rretzler | Apr 6, 2016 |
Prescient and creative, but I honestly like his later books better. ( )
  ndpmcIntosh | Mar 21, 2016 |
Showing 1-5 of 245 (next | show all)
A new vocabulary for a transformed reality: the deeply influential cyberpunk classic, 30 years on from its original publication
added by dClauzel | editThe Guardian, John Mullan (Nov 7, 2014)
I have to apologize for failing to review William Gibson's "Neuromancer" when it appeared last year. I was led to believe I had done Mr. Gibson an injustice when this novel (the author's first) won both of the important 1984 best-of-the-year awards in science fiction: the Nebula and the Hugo. Now that I have read the book, I would like to cast a belated ballot for Mr. Gibson.
Ovo je roman koji je započeo kiberpank revoluciju, prva knjiga koja je dobila sveto trojstvo nagrada u žanru naučne fantastike - Hugo, Nebula i Filip K. Dik.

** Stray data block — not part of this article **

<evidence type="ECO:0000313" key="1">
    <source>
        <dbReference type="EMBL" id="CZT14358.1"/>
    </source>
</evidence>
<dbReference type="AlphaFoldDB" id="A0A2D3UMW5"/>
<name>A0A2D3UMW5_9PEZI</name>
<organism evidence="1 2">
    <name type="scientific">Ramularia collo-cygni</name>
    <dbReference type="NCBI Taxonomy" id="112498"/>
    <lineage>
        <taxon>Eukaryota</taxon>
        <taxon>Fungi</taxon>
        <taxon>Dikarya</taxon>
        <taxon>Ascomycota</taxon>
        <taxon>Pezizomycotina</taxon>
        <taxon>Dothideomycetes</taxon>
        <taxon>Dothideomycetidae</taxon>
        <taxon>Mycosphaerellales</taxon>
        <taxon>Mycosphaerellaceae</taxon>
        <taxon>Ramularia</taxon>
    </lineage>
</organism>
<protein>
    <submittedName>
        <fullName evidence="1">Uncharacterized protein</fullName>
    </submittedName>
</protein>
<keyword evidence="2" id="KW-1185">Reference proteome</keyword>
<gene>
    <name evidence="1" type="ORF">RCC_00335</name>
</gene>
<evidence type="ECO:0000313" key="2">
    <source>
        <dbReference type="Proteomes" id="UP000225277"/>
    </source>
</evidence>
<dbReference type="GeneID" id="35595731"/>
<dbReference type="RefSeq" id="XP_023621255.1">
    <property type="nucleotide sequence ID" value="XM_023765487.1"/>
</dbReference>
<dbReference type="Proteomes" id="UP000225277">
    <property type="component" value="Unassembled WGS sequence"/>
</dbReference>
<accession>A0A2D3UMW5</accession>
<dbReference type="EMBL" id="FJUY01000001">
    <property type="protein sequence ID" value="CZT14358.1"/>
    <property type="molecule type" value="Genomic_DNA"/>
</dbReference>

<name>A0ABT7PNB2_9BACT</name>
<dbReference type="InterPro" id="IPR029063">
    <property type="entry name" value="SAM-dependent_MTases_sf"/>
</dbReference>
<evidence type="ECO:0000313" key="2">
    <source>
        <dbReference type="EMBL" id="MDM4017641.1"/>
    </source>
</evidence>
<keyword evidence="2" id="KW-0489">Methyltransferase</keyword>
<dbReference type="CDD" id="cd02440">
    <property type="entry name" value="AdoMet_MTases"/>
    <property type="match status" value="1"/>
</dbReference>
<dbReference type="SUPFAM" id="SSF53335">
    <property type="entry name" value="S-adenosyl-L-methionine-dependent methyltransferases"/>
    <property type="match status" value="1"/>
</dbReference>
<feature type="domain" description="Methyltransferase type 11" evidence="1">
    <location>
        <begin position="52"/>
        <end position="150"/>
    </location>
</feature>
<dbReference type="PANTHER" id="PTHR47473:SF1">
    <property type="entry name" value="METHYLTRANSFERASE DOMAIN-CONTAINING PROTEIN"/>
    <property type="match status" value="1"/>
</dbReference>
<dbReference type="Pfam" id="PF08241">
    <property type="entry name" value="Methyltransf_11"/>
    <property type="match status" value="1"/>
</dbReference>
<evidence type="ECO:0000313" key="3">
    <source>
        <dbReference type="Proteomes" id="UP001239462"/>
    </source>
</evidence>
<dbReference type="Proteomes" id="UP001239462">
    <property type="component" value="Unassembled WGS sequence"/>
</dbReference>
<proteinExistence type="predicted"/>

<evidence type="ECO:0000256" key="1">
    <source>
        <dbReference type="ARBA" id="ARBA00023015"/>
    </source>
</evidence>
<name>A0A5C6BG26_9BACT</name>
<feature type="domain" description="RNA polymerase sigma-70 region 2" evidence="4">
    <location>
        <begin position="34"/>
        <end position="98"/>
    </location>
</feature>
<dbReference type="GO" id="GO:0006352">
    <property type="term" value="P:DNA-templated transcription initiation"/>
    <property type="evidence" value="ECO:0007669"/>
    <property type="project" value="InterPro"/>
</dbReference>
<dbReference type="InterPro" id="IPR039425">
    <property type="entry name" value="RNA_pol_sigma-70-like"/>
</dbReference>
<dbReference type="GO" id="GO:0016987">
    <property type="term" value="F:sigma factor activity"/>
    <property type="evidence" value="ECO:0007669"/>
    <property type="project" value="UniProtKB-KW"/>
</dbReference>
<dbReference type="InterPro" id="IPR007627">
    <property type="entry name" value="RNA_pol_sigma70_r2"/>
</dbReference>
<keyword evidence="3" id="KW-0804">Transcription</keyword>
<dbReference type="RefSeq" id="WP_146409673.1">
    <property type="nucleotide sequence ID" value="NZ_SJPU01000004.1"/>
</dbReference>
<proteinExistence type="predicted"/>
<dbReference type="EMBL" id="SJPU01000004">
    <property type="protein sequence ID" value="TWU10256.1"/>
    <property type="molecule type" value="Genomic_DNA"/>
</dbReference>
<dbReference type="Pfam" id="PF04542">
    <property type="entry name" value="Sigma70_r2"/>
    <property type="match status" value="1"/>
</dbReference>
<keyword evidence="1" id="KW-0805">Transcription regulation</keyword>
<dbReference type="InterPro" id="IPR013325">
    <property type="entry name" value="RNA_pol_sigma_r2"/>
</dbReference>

Sa Neuromantom, Vilijem Gibson je predstavio svetu kiberprostor i naučna fantastika više nikada nije bila ista. Gibson je svojim romanom najavio sve ono što je došlo godinama kasnije, Internet revoluciju, Matriks filmska trilogiju i neverovatan razvoj informatičkih tehnologija. Kejs je najbolji kompjuterski kauboj koji krstari informatičkim supermagistralama, povezujući svoju svest sa softverom u kiberprostoru, krećući se kroz obilje podataka, pronalazeći tajne informacije za onoga ko može da plati njegove usluge. Kada prevari pogrešne ljude, oni mu se svete na užasan način, uništavajući njegov nervni sistem, mikron po mikron. Proteran iz kiberprostora i zarobljen u svom otupelom telu, Kejs je osuđen na smrt u tehnološkom podzemlju, sve dok ga jednog dana ne angažuju misteriozni poslodavci. Oni mu nude drugu priliku i potpuno izlečenje. Jedini uslov je da prodre u matricu, neverovatno moćnu veštačku inteligenciju kojom upravlja poslovni klan Tezje-Ešpul.